Tuesday, October 2, 2012
Every 31 service days a steam locomotive must have its boiler drained, washed out, water glasses inspected and cleaned, and the firebox inspected and hammer tested. With the new regiment of boiler treatment we have been using, we were expecting a large amount of scale to come out in the wash. It turned out to only be a few cups of accumulation from the tubes, which is a very good.
The rear belly plug is out and sitting on the frame. Notice a little bit of color in the water as it drains out.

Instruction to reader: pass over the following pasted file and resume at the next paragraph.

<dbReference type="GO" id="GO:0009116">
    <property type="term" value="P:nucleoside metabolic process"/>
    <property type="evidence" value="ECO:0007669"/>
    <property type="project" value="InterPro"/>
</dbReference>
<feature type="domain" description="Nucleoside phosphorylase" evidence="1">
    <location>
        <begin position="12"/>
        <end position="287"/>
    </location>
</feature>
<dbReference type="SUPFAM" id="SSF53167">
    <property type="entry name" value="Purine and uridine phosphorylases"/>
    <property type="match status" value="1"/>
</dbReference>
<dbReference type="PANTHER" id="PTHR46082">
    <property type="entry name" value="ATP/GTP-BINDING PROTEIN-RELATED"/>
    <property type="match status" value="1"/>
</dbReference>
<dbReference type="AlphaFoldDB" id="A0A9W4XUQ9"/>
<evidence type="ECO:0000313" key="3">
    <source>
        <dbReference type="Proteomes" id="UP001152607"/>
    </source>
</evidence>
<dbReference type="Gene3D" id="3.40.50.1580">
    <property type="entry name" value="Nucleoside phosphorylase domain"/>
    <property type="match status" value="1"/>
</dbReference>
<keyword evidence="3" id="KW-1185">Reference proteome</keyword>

Four plugs in the mud ring, two in the boiler belly, two on the back head, and two in the "wagon top" section of the boiler. They all come out to gain access to different sections of the boiler interior with the washing wand.
The fire car pulls double duty on a wash day. One person runs the pump and maintains the water level while another washes the boiler. Both people tend to get very wet.
Steve Christy rolls up the hoses after Taylor Rush has replaced the washout plugs, done the firebox inspection, and refilled the boiler.
Good for another 31 days of service.
After being refilled with water, a small fire is lit and the locomotive is very slowly warmed up. Not only does this help reduce stresses, but it allows for a quicker hostling the following day.